Sometimes when we fight with the person we love we might feel bad about ourselves. On other occasions we might feel angry at them. It just depends on the way we are wired.
Some of us believe others hurt us and therefore we have to react. That’s how I grew up. Others believe they are at fault for the difficulty and blame themselves or just hold things inside. This is how the other half live.
But as I explain this to you, maybe you can see that both people are trying to make sense of something that went wrong: a problem, an argument, a disagreement, or a misunderstanding. It doesn’t matter what gets in the way, we all know when it’s something that keeps us apart it feels terrible.
All of us have habits we bring into our relationships. Some of them are very good, but some of them can bring about pain and hardship to our partners. And if we have those bad habits, what can we do about them?
Plenty! But the first thing we have to do is understand what it is we are doing.
One of the hardest things to teach someone in a relationship is to stop getting angry at their mate. I know because this is how I grew up and this is the response I used every time I got my feelings hurt.
I know there are many, many people who suffer from this and it is a big problem for those of us who get mad. But there are ways of understanding what we do and helping ourselves do something different.
Sometimes when we get our feelings hurt, we want to lash out at the one who caused us to feel bad. This is pretty common for some of us. I know it was for me.
I grew up in a household where my mother was overwhelmed and released her frustration by yelling at her children. I know she loved us, but as a child I learned that this is what you do when you don’t like something: you yell.
You may have heard the story about a Native American grandfather talking to his grandson. The grandfather told the grandson there are two wolves inside of him having a war. One is mean and angry. The other is kind and loving.
Curious the grandson asked, “Who will win?” Grandfather replied, “The one that I feed.”
I have heard this story a few times and every time I nod to myself that I too want to feed the right wolf. I want to be kind and loving, not angry and mean. And I bet if you are reading this right now you would agree with me.
Many of us got hurt during our childhood. And some of us were not able to talk about our pain to our parents or the people who cared for us. So when a young person gets hurt and there isn’t another person to help them, some of us turn toward our anger to get attention.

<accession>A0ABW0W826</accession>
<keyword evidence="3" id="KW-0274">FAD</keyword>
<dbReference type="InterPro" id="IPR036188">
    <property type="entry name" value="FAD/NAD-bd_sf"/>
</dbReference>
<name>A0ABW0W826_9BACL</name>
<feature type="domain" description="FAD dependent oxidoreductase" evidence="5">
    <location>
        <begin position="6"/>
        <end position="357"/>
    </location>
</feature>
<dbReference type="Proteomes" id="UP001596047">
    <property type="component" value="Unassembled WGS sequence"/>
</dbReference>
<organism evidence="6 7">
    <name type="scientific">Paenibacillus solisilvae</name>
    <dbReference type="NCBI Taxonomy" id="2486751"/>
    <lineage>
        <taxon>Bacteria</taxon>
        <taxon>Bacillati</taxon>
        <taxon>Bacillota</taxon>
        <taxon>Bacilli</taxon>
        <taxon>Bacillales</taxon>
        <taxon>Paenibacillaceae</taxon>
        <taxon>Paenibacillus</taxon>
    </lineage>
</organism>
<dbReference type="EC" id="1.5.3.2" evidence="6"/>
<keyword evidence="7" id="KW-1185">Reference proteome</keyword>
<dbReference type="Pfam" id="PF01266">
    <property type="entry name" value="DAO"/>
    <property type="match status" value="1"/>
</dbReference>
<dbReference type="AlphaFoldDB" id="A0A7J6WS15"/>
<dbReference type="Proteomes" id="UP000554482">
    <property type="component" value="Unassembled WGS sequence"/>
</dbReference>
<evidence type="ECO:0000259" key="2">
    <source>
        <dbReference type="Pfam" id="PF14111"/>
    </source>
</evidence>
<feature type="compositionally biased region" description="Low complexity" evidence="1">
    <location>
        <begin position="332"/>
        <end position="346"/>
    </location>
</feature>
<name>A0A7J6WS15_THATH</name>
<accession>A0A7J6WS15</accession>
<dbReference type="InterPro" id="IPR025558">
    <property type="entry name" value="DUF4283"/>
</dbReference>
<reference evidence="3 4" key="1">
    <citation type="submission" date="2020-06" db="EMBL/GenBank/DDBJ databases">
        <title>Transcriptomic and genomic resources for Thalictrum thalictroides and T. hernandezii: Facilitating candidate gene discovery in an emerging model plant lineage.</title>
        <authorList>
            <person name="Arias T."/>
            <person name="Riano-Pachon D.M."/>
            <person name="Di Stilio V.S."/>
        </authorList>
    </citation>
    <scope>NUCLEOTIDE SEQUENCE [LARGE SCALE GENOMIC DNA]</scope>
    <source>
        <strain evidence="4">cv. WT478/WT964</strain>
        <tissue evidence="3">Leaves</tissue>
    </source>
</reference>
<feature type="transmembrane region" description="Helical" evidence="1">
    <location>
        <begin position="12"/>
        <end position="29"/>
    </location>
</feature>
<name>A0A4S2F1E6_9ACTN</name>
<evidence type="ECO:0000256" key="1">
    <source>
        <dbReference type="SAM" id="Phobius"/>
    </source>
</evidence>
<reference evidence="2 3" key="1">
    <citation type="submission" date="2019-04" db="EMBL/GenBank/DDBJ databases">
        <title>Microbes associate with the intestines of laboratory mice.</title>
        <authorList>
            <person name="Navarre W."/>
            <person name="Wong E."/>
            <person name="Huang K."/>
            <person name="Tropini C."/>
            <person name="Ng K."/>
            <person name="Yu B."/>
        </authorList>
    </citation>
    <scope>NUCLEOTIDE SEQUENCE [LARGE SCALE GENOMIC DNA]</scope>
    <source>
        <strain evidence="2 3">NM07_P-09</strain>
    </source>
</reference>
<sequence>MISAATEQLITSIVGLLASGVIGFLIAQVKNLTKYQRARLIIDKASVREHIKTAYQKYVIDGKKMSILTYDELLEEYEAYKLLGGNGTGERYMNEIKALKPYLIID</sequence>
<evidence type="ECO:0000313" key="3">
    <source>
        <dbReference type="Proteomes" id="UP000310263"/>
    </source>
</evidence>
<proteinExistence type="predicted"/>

This is how I grew up. I got hurt, but didn’t have the skills to talk about what was bothering me, so I resorted to yelling at the person who hurt me. This is common when some of our needs are not met.
Many of us in relationships get our feelings hurt. This is pretty normal and happens even when we love our partners. But some of us when we get our feelings hurt get really, really upset. I know I used to do that too.
When we get really upset, well we can’t think straight. Our minds narrow with maybe one thought. We got hurt and someone has to pay. This is common if we didn’t learn how to understand our hurt feelings.
I didn’t while growing up. There was a lot of yelling in my family and I grew up thinking that yelling was the way to solve things when upset. It works in a family of yellers, but most people don’t grow up this way.
Humans are very complex. We can be in two feelings at once. We can love our mates, and be extremely mad at them and we can feel both of these things together. That is how the mind works. All of our minds work this way.
It is very common to get our feelings hurt when we are in a relationship with someone we love. Loving a person requires us to move away from barriers we place around our heart. We push them aside and love deeply another person.
And because these barriers are not there to protect us, when we get our feelings hurt, we really, really hurt! There is no protection around the heart to keep the heart safe and that’s why it stings so deeply.
All of us in relationships come into our union with the skills we learned growing up. Many of us might have come from homes where the problems never got solved. Some of us might even be new to even thinking about saying, “I am sorry.”
That’s how I grew up. My family was full of love and deep connections, but the display of those emotions was buried under a lot of anger and disappointment. When someone drank the milk and another family member wanted some, that person would yell, “Who drank the milk?” If someone answered, then there would be an argument about why they drank all the milk.
Most of us if we are in a relationship often feel that our partner does things that hurt us. I know I have been in this position too many times to count. But I know in my heart of hearts that my partner loves me. I mean he really loves me.
And I bet that in your tender moments, if you look at your partner, you will tell yourself the same thing: “My partner loves me too.”
But when we get our feelings hurt, we forget that we are loved and instead feel unwanted. When we get upset, we put a protective layer around our heart and maybe lash out or pull our feelings inside ourselves and feel terrible. We try to defend ourselves when we get hurt. It’s only natural.